Once Upon a Fairy Tale Alice Autumn 1995 I grew up knowing I was adopted, so it was never a shocking revelation, merely one of the things that defined me, like having curly copper-bright hair, distinctive dark eyebrows, a fine silvery scar above my upper lip and pale green eyes (like boiled gooseberries, according to Mum, though Dad said they were mermaid’s eyes, the colour of sea-washed green glass). As a little girl I’d sit for hours painting with Dad in his garden studio, while his deep, gentle voice wrapped me in a soft-spun fairy tale, in which my desperate young birth mother had been forced to abandon her poorly, premature little baby, hoping that someone like Mum and Dad would come along and adopt her. Or like Dad, at any rate, since eventually I came to see that Nessa (she’d insisted I call her that rather than Mummy, practically the moment I could string a sentence together) had had no maternal yearnings; she’d just been paying lip-service to his longing for a family, smug in the knowledge that she couldn’t physically carry a child even if she had wanted to. ‘A bad fairy had put a spell on baby Alice, but when the nice doctors had made her lip all better, everyone agreed she was the prettiest princess in the whole of Yorkshire,’ he’d finish his story, smiling at me over his canvas. 12 Trisha Ashley ‘And they put the wicked fairy in a metal cage and everyone threw rotten tomatoes at her,’ I’d suggest – or even worse punishments, for some old fairy-tale books given to me by my paternal grandmother, including one strangely but wonderfully illustrated by Arthur Rackham, had had a great influence on my imagination. We lived near Granny Rose in Knaresborough until moving to a village just outside Shrewsbury when I was eight, and I can still remember her reading to me the long, long poem by Edith Sitwell about Sleeping Beauty, once she’d tucked me up in bed. I’d slowly drift off on a sea of musical, beautiful words about malevolent fairies and enchantments. Other favourites of Granny’s included The Water-Babies and Alice’s Adventures in Wonderland – the latter a favourite of mine, too, since the heroine had the same name. I begged for her lovely old copies after she died and Dad made sure I got them, even though Nessa was hellbent on having a clearance firm empty the whole house. She was a minimalist sort of person . . . except when it came to her own clothes, jewellery and shoes. Our house was a tale of two parts, with most of the creatively chaotic clutter in Dad’s studio, which might have been stables once upon a time – until he married a wicked witch disguised as a flamboyantly beautiful ex- opera singer and she banished him there. Anyway, you can see why I have a tendency to turn everything that happens in my life into a dark-edged fairy tale – ​I can’t help it! ‘They threw stinky rotten eggs at the wicked fairy, too,’ I’d once added firmly to the familiar story. ‘Well, perhaps, but only until she said she was sorry and then they let her out,’ Dad had amended, kind-hearted as always. Over the years we embroidered the story with increasingly ridiculous flourishes at every retelling, but it had served its purpose, for I grew up knowing that I’d been abandoned in the village of Haworth in Yorkshire and adopted, and the filament-fine silvery scar was all that remained to show I’d been born with a harelip. Of course, later I realized Dad had had no way of knowing whether my birth mother was young or not and also, once I became quite obsessed 13 The Little Teashop of Lost and Found with the Brontë family and Haworth, I knew that it was extremely unlikely that she’d tiptoed up to the steps of the Parsonage in the middle of the night and laid me there, in the expectation that he and Nessa would shortly swing by and scoop me up. I mean, it was a museum by then, so it would have been closed, and also, adoption didn’t quite work like that. (I’m still surprised they let Nessa on to the register. I can only think that her opera training kicked in and she hadn’t been able to resist throwing herself into the role of eager prospective mother.) But while Nessa might make extravagant expressions of affection towards me only when her London friends were visiting (one of whom once cattily let fall the information that she hadn’t had that brilliant a voice even before the operation on her vocal cords that ended her career), I’d known real love from Granny and Dad. And I also had Lola, my best friend, and her lovely parents, who owned a nearby smallholding, growing herbs commercially. There we helped look after the hens and goats, ran wild in the fields and learned to bake in the long, cool, quarry-tiled kitchen. All my life, baking – even the scent of cinnamon and dried fruit – would have the power to transport me back immediately to those happy days and transfuse me with warmth and comfort. So it was an idyllic childhood on the whole, though once the rebellious teenage hormones kicked in I began to clash more and more with Nessa. Still, the finer details of my distant past didn’t seem to matter . . . until Dad suddenly died from a massive heart attack when I was nearly eighteen and my safe, secure world collapsed around me like a house of cards. In any ordinary family, his loss might have pulled Nessa and me together, but she was not so much grief-stricken as filled with a volcanic rage, mainly directed at me. And she became so obsessed with money that immediately after the funeral she sold the entire contents of Dad’s studio (he was quite a well-known artist) to an American collector without a word to me beforehand, locking the door so I couldn’t even go in there to find solace among the comforting, familiar smells of oil paint and turpentine. 14 Trisha Ashley That was bad enough. But then, with even more indecent haste, she moved a new man into the house – and a horrible one, at that, who was scarily over-friendly in an old-lech kind of way whenever she was out of earshot – and I came to realize that now I was just an encumbrance and she couldn’t wait for me to go off to university the following year. The pain of Dad’s loss was still raw and I couldn’t bear to see another man in his place, so I had the row to end all rows with Nessa, culminating in my saying that I hated her and I was going to go and find my real mother. ‘She has to be an improvement on you!’ I finished. ‘You’re a foundling, darling, so there’s no way you can find her,’ she snapped cuttingly. ‘And bearing in mind that she dumped you out on the moors on a freezing cold night, she’d be unlikely to welcome you with open arms, even if you did.’ Stunned into silence, I stared at her while I took in the implications of what she’d just told me. ‘She . . . didn’t leave me in Haworth village, but up on the moors, where she didn’t think I’d be found?’ I asked eventually. Nessa looked at me, the fury dying down slightly into a sort of malicious, slightly shame-faced pleasure that shook me: I knew she’d never really loved me, but until recently I’d thought her as fond of me as her self-absorbed nature would allow. ‘Your father never wanted me to tell you the truth, but I think that was a mistake. And maybe she was batty and thought someone would come across you,’ she suggested, possibly divining from my expression that she’d gone too far. ‘No, if she left me at night out on the moors, then clearly she hoped I’d die and never be found,’ I said numbly, for the spell of Dad’s fairy tale was now well and truly shattered and there was no way it could be glued together again. I felt empty, alone and lost . . . and unwanted – totally unwanted – by anyone. ‘I hate you!’ I cried with sudden violence as hot tears rushed to my eyes. ‘I wish you’d died instead of Dad – though you couldn’t have had a heart attack, because you haven’t got a heart. You’ve never loved me like Lola’s mum loves her.’ 15 The Little Teashop of Lost and Found She shrugged. ‘I expect Dolly actually wanted children, which I never did, even if I could have had them. Your father finally wore me down into agreeing to adoption and he was over the moon when we were offered a baby. But you’d only just had the surgery on your face and what with that and the carroty hair, you weren’t exactly prepossessing, darling.’ Now the floodgates of frankness were open, there seemed to be no stopping the hurtful revelations, so I added one of my own: I told her that the day before, when she was out, her creepy new lover had tried to kiss me and made suggestive remarks. ‘You lying snake in the bosom!’ she hissed furiously, clutching those generous appendages as though she’d just been bitten there by an asp. And though of course she didn’t believe me (which was why I hadn’t already told her), there was no going back after that. Dawn found me on a coach heading to Cornwall, with the loan of Lola’s birthday money in my bag, to tide me over. I took only one case with me, leaving with her for safekeeping my most precious possessions, including Granny’s books and a small portrait of me in oils, painted by Dad. Of course Lola had wanted to tell her mum what had happened, but I’d sworn her to secrecy until I’d found a job and somewhere to live. ‘I’ll stay in a bed and breakfast at first, and there are lots of hotels and cafés there where I can get some casual work until I find my feet,’ I assured her. Inspired by some of Dad’s old stories of the Newlyn artists, and our holidays in Cornwall, I had romantic ideas about joining an artists’ colony, where my aspirations to become a writer and painter could be nurtured, though later I realized this was not only unrealistic, but several decades too late. The stark reality was that my arrival, late in the evening and off-season, when many places were shut up for the winter and no one was hiring, left me without any option other than spending the first night huddled in a shelter on the seafront . . . and all too soon my over-active imagination was peopling the darkest corners with evilly muttering goblins and foully hellish Hieronymus Bosch creatures. 16 Trisha Ashley When the cold breeze blew a discarded cardboard cup across the prom I thought it was the clatter of running footsteps and even the soft, constant susurration of the sea sounded like an unkind conversation about me. I’d begun to write my own contemporary mash-ups of fairy tales, fables and folklore, spiced with an edge of horror, but when it came to the crunch, this princess was no kick-ass kind of girl able to rescue herself, but a frightened waif in urgent need of a handsome prince . . . or even a kind, ugly one. Hell, I’d have settled for a reasonably friendly frog. Tears trickled down my face and I shivered as the cold wind picked up and wound its way around my legs. Then, all at once, I heard the staccato tap of high heels and the excited yapping of a small dog. Before I could attempt to shrink even further into my dark corner, it dashed in and discovered me. A torch snapped on and I screwed up my eyes against the dazzling beam, though not before I’d glimpsed the small and unthreatening shape behind it, so that my heart rate steadied. ‘Well, what have we here, Ginny?’ said a surprised female voice with the hint of a highland lilt. ‘A wee lassie?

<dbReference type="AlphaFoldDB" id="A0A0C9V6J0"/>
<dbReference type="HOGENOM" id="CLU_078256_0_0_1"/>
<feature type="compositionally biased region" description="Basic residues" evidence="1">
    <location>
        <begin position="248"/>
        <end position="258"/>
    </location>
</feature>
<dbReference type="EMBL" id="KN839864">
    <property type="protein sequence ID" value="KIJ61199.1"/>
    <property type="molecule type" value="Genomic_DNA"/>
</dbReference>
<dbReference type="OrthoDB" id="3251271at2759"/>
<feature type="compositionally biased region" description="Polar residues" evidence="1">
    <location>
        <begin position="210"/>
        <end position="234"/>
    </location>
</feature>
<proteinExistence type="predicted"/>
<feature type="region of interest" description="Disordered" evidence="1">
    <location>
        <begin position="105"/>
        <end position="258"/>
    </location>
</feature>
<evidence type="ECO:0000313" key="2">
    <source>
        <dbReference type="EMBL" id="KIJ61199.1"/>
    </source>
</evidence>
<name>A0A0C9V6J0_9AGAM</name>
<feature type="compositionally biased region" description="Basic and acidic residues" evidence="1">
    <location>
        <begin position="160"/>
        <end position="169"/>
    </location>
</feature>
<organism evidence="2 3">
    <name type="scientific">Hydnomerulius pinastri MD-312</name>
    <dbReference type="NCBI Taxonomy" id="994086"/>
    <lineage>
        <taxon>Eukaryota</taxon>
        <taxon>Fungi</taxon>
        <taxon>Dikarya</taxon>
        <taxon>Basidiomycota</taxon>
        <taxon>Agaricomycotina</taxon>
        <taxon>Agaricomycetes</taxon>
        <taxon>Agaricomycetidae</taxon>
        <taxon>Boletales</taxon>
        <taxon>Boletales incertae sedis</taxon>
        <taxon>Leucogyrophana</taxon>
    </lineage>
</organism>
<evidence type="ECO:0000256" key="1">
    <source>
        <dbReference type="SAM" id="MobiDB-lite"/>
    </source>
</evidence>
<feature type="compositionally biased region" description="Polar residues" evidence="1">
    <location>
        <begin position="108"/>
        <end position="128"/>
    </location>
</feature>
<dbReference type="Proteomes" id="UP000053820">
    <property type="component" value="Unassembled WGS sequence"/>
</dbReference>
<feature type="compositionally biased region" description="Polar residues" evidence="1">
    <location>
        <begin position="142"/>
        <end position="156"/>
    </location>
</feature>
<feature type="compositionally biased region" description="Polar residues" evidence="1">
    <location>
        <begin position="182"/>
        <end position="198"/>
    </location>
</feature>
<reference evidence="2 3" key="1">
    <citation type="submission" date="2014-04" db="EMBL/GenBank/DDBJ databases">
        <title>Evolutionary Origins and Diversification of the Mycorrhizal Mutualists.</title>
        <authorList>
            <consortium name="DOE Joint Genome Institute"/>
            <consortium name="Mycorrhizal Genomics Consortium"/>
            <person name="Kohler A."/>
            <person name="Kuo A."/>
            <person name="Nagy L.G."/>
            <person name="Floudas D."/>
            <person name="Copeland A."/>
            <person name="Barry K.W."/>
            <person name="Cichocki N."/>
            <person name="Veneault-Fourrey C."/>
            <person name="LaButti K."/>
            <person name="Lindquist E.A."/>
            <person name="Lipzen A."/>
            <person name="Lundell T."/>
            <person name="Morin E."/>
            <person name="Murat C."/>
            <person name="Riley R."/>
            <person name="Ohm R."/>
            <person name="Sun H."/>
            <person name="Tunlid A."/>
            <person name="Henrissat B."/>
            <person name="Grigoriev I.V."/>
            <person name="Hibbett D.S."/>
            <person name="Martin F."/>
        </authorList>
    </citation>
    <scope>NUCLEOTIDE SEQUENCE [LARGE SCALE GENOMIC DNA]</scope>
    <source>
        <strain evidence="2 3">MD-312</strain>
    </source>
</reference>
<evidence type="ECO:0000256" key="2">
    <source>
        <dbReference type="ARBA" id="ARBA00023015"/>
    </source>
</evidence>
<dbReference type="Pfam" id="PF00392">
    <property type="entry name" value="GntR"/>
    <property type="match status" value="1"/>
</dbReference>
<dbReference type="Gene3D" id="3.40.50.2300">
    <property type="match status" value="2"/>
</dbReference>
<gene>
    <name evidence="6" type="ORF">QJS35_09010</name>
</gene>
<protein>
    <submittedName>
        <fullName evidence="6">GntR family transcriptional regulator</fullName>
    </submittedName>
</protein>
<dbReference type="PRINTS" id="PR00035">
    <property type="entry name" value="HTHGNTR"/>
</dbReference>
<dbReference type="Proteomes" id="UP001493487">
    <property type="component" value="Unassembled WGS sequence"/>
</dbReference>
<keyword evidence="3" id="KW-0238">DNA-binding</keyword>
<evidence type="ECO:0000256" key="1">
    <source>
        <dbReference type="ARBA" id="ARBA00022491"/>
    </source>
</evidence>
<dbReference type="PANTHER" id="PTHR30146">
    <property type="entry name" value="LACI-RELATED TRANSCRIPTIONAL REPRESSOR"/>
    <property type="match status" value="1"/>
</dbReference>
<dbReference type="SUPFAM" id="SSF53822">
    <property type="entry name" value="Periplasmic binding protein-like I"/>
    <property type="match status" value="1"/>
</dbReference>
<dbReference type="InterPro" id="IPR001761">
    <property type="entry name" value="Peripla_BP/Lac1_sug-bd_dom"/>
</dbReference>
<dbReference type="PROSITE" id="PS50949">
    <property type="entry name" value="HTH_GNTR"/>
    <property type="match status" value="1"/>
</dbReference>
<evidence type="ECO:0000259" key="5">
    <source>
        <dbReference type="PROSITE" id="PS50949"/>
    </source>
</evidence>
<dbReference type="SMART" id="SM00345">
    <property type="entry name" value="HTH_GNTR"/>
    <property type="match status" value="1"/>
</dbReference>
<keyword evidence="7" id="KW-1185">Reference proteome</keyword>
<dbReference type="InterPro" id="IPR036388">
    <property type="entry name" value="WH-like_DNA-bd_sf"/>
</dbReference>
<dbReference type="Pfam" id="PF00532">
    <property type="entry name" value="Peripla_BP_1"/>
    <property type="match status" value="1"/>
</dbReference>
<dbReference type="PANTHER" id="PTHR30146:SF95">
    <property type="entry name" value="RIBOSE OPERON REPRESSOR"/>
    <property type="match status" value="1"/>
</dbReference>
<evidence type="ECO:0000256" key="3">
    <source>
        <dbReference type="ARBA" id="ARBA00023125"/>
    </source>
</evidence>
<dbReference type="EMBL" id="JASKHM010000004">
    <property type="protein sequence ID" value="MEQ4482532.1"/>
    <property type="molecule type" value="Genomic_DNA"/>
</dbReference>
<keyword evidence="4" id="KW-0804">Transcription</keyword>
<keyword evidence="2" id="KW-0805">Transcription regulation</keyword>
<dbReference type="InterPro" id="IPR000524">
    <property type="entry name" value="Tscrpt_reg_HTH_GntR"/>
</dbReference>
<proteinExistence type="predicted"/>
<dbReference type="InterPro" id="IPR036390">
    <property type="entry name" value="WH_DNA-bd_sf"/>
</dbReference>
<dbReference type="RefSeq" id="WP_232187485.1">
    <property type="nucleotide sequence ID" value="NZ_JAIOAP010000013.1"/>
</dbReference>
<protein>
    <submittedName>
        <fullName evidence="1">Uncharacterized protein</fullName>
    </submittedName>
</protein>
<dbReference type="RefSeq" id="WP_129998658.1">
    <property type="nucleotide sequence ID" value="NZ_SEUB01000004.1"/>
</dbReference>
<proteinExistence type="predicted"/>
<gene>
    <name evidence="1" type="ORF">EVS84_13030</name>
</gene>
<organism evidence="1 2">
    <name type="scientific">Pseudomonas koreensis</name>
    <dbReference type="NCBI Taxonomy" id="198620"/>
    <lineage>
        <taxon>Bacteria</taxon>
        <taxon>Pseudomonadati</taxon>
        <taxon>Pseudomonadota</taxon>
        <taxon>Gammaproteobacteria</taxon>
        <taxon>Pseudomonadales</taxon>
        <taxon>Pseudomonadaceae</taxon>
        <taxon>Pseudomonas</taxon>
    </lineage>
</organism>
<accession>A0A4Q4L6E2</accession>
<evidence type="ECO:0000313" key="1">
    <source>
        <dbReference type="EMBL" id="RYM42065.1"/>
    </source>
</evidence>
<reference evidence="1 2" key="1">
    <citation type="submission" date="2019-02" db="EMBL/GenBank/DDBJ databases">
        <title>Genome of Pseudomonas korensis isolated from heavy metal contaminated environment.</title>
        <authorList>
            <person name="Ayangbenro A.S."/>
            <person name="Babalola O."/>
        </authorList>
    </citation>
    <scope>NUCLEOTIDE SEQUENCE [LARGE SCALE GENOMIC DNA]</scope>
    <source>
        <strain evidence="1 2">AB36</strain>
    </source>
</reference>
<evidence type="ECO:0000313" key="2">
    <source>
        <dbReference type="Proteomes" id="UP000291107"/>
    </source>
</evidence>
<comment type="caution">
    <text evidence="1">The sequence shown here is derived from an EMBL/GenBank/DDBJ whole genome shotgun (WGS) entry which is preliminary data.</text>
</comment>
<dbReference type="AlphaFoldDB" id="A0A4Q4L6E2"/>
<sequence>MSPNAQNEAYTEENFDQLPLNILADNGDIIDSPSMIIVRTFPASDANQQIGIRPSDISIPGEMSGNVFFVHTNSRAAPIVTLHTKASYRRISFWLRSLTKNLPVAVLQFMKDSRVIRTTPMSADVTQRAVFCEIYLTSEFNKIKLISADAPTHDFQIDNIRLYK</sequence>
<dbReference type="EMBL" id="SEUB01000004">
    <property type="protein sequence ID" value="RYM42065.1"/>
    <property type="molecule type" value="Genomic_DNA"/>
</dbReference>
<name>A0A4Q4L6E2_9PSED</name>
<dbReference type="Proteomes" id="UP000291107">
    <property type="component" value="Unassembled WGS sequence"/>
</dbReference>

To order a copy of this book click here